Credentials & Data Leak Detection 

SOCRadar Digital Risk Protection suite scans deep, dark, and surface web for any stolen credentials and sensitive data leaks.

When it reveals company assets or related keywords in dark web forums, chat channels, black markets on the dark web, and even in public code repositories, it immediately notifies you or your teams. 

For instance, it can discover stolen credentials belonging to your company assets/employees and notify you in real-time. The SOCRadar Dark Web Team helps you obtain this data when necessary. You can detect the related employee account and take preventive actions before threat actors use it for malicious intent. 

Figure 11 shows a sample alarm with the Blackmarket Botnet Detection title, in which a VPN credential is discovered in DarkWeb.

Figure 11: VPN credential discovery on dark web black markets
Figure 11: VPN credential discovery on dark web black markets

Figure 12 shows a sample alarm with Code Repository Data Leak Detection title, in which a sensitive credential is discovered.

Figure 12: Data leak detection on a public code repository
Figure 12: Data leak detection on a public code repository

Asset Discovery 

SOCRadar Attack Surface Management suite discovers and monitors your Internet-facing assets. 

With SOCRadar, you can; 

  • Aware of your digital assets accessible from the Internet not only by your friendly visitors but also the threat actors, 
  • Monitor your enterprise’s critical open ports via scheduled active scans, 
  • Monitor your enterprise’s critical vulnerabilities and emerge zero days via scheduled active vulnerability scans, 

With this capability in your toolset, you can prevent ransomware attacks via timely, accurate, and fit-for-purpose critical port and vulnerability detection alerts. 

For instance, once a critical RCE vulnerability emerges, SOCRadar maps your assets with the affected software of the vulnerability and notifies you immediately. 

Figure 13 shows a sample alarm with a Critical Open Port Detection title, in which RDP ports are discovered.

Figure 13: Critical open port detection
Figure 13: Critical open port detection

Figure 14 shows a sample alarm with a Critical Vulnerability Detection title, in which an RCE Vulnerability is discovered.

Figure 14: Critical vulnerability detection
Figure 14: Critical vulnerability detection

If your digital asset management is not up to date you can’t patch any system with vulnerabilities that you don’t aware of stated as below in a screenshot. (Figure 15).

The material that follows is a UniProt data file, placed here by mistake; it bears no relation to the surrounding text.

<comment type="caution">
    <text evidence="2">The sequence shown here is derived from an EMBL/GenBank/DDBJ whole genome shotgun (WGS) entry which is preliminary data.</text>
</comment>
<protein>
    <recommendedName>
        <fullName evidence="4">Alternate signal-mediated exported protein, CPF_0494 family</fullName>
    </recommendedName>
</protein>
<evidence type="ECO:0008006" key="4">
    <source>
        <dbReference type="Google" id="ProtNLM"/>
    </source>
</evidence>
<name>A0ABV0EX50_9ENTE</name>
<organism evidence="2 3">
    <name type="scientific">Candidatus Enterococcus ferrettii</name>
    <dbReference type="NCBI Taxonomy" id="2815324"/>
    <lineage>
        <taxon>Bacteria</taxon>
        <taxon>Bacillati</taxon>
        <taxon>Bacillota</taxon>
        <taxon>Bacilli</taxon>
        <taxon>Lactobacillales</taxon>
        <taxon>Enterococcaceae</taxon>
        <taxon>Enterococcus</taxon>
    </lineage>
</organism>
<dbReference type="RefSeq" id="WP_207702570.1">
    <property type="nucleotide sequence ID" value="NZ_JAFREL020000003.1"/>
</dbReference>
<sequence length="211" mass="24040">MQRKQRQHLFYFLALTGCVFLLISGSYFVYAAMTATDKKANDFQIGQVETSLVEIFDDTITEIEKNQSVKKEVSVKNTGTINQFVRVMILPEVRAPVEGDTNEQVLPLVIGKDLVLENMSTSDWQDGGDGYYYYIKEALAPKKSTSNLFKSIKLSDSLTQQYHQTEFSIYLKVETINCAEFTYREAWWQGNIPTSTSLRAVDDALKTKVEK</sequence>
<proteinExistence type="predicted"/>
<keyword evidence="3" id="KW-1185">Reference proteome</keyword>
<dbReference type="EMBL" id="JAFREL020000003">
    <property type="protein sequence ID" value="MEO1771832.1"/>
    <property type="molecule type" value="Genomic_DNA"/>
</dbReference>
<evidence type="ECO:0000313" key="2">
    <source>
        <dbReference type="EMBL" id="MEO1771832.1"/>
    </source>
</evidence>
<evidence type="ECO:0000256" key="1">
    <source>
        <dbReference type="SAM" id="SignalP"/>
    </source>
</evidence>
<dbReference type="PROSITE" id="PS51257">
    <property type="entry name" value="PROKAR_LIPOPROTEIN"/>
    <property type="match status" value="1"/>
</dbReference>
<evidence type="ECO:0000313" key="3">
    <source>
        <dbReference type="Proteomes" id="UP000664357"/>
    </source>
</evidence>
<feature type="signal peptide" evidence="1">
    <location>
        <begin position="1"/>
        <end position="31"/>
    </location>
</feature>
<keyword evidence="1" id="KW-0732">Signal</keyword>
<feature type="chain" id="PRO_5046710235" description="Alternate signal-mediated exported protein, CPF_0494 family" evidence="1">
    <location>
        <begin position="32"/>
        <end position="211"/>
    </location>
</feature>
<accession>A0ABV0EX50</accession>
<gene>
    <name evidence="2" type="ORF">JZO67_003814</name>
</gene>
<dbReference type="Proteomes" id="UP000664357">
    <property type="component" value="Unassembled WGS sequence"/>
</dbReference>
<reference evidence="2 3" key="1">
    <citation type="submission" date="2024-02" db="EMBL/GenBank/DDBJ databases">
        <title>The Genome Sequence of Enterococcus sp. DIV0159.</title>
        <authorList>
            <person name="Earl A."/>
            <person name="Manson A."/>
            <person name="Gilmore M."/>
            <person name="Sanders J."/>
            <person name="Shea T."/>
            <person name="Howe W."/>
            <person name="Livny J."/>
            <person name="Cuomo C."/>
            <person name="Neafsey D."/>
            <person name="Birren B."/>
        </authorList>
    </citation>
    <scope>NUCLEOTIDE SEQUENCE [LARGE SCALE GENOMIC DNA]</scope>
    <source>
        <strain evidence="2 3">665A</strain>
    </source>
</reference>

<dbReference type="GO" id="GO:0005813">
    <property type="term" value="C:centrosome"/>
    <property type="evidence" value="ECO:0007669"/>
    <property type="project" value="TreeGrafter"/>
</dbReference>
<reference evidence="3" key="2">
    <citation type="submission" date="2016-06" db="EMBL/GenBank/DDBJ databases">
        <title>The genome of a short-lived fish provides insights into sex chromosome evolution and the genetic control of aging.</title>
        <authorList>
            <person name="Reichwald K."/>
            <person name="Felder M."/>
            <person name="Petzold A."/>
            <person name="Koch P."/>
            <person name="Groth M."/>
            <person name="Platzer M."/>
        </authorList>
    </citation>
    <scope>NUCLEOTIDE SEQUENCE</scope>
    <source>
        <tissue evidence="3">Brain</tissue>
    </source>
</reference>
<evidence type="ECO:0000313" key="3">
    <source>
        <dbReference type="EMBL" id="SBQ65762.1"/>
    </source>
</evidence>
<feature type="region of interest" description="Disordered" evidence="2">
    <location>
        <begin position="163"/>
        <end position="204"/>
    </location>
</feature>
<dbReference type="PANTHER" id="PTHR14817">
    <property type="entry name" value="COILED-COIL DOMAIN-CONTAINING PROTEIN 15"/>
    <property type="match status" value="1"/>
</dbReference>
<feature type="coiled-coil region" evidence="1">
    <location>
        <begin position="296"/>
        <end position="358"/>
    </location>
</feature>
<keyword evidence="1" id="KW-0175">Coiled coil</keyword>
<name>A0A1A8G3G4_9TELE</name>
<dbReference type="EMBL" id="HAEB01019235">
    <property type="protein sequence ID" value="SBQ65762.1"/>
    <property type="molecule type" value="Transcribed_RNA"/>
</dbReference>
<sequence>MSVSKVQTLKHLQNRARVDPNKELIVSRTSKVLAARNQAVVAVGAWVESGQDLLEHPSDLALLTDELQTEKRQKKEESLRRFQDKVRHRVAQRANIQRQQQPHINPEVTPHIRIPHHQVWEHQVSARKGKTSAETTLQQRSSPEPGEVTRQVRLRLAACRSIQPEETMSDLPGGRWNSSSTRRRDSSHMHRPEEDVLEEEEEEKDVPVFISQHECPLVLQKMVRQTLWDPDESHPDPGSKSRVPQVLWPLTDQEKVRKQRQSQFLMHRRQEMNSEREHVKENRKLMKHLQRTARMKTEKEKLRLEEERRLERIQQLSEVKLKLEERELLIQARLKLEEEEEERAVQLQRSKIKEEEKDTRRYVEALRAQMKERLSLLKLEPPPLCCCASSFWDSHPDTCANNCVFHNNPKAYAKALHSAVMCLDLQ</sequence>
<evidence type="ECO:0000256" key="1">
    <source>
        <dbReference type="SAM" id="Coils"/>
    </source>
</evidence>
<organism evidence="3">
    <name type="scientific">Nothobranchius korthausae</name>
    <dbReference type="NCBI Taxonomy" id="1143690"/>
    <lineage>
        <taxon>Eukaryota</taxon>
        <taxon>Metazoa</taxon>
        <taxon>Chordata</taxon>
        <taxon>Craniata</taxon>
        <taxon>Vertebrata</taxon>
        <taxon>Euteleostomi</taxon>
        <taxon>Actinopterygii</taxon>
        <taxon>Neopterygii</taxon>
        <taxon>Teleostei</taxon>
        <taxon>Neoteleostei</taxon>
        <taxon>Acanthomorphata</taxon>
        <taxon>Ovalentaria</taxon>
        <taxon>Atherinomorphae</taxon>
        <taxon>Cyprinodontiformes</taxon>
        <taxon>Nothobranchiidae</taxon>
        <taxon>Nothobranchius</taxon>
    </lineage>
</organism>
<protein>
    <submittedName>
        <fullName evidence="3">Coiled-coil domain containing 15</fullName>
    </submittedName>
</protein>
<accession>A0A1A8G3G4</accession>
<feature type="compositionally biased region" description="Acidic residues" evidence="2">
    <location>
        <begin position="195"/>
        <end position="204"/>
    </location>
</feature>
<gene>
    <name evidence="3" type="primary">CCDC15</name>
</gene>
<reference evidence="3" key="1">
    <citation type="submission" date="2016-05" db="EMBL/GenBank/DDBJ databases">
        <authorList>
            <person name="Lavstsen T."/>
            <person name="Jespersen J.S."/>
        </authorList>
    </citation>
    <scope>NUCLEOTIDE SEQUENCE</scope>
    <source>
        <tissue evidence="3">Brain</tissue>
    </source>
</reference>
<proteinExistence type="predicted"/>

Figure 15: A Twitter thread about attack surface management for ransomware prevention
Figure 15: A Twitter thread about attack surface management for ransomware prevention

Threat Intelligence

SOCRadar Cyber Threat Intelligence suite has different capabilities and features to help you to detect and prevent ransomware attacks. The Threat Hunting page allows you to search Indicators of Compromise (IoCs) and get attribution data from 2.5 billion records (Figure 16). Besides manual searching during incident response, you can also integrate the Threat Hunting data with your Security orchestration, automation, and response (SOAR) solution with a Restful API easily.

Figure 16: Searching IoCs on the Threat Hunting page
Figure 16: Searching IoCs on the Threat Hunting page

The Threat Feed page lets you create tailored custom IoC collections, especially for ransomware (Figure 17). Therefore you can integrate those newly created custom feeds to your Security Information and Event Management (SIEM), Firewall (FW), Endpoint Detection and Response (EDR), or any security technologies that support monitoring, detecting, and preventing the traffic from these malicious sources.

Figure 17: Creating Custom IoC Collection
Figure 17: Creating Custom IoC Collection

SOCRadar has an extensive phishing detection capability and adds these newly detected phishing URLs to its private IoC collections.

As a customer, you can easily integrate those collections into your security products like SIEM, FW, and EDR solutions and prevent ransomware attacks from newly detected malicious URLs.

As SOCRadar, we consistently improve and enhance our platform to fit your needs to protect your enterprise against digital criminals and their new tactics, techniques, and procedures. Feel free to explore our platform and take advantage of it for free just in minutes! Do not hesitate to provide your feedback and opinions or get in touch with us.